Tikkun Hazot, Yemen 19th Century
תקון חצות, סידור תפלה לחול ועוד - Manuscript - Liturgy
- Starting Bid: $250.00
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- Lot Number 52649
- Title (English) Tikkun Hazot, Daily Weekday Prayer Book
- Title (Hebrew) תקון חצות, סידור תפלה לחול ועוד
- Note Manuscript - Liturgy
- City Yemen
- Publication Date 19th cent.
- Estimated Price - Low 500
- Estimated Price - High 1,000
- Item # 2218326
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[25+] ff., 165:113 mm. ink on heavy paper, usual light age and damp staining, corners rounded, Yemenite block letters, no cantilation, not bound.
Tikkun Hazot prayers are recited at midnight in memory of the destruction of the Temple and for the restoration to the Land of Israel. This custom developed from the rabbinic description of G-d mourning the destruction. It is recorded that during the night He "sits and roars like a lion, exclaiming: `Woe to the children, on account of whose sins I destroyed My house and burnt My temple and exiled them among the nations of the world'" (Ber. 3a). The hour of midnight was chosen because David arose at this hour to study and pray, as it is said, "At midnight I will rise to give thanks unto Thee" (Ps. 119:62; Ber. 3b–4a).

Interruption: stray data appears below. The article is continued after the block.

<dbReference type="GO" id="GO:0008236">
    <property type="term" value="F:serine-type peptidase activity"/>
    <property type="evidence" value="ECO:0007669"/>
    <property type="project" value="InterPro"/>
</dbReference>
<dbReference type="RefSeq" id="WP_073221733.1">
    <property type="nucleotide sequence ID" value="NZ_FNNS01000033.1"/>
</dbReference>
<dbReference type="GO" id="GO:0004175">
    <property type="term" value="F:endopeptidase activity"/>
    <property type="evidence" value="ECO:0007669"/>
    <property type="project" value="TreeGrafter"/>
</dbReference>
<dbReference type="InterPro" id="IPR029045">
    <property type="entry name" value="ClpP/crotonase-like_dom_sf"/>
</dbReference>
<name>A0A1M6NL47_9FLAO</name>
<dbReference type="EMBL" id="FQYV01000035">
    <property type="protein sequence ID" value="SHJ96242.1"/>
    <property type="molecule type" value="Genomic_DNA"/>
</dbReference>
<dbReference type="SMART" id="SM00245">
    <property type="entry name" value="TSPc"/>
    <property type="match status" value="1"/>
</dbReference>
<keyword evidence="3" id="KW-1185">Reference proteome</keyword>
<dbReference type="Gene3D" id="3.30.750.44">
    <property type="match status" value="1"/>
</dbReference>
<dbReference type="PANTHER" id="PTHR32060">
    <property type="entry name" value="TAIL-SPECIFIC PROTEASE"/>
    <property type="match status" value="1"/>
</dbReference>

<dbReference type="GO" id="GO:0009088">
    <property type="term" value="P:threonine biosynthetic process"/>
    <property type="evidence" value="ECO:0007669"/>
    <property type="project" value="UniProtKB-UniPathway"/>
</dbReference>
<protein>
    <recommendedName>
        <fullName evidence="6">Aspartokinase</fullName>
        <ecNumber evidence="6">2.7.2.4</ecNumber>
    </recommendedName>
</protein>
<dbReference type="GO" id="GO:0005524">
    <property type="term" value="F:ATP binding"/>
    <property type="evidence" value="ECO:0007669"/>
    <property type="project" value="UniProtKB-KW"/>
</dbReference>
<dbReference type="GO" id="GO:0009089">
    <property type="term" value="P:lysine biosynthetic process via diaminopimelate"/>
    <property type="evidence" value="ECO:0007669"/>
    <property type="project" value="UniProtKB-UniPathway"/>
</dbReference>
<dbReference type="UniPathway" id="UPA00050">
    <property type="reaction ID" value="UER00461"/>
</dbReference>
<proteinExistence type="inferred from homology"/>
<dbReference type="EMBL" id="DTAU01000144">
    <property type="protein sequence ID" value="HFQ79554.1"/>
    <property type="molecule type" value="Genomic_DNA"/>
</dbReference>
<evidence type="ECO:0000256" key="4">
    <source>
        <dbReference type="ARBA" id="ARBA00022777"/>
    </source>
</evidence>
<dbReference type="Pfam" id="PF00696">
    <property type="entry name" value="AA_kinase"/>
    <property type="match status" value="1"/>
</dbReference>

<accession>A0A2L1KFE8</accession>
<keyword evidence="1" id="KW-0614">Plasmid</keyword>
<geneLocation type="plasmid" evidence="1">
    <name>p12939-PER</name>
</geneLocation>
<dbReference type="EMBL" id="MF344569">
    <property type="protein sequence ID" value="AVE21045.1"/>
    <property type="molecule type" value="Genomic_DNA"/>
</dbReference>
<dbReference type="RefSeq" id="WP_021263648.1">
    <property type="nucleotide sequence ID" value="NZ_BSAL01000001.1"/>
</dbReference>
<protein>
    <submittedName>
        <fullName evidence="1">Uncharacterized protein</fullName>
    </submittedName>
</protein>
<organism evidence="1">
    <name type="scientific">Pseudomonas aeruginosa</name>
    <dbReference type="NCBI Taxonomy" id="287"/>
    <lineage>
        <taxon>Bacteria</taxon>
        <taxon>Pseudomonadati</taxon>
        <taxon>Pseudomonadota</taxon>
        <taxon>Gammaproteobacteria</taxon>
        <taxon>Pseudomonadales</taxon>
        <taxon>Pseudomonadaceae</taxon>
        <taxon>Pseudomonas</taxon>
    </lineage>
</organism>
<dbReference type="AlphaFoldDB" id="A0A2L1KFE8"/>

This practice became formalized under the influence of the Kabbalah during the period of R. Isaac Luria (Ari z'l). Two separate forms of the service developed known as Tikkun Rahel and Tikkun Le'ah. Tikkun Rahel, consisting of Psalms 137 and 79 and Tehinnot on the destruction of the Temple, is recited on days when Tahanun is said. On the Sabbath, festivals, and days when Tahanun is omitted, Tikkun Le'ah, consisting of more joyful psalms, such as 111 and 126, and selections from the Mishnah (Tamid ch. 1), is recited.
The breath and scope of this work reflects that for hundreds of years the Yemenite Jewish communities followed their traditional ways of secular and religious life, not being influenced by external trends and currents. Some customs in the Yemenite prayer rites go back to the prayer book of R. Saadiah Ga'on. From the 16th century on the Kabbalah and especially later its Lurianic school and system found its way to Yemen and influenced Jewish literary production in the areas of commentaries to the Bible, prayers, and liturgic poetry. All of this rich history is reflected in this work.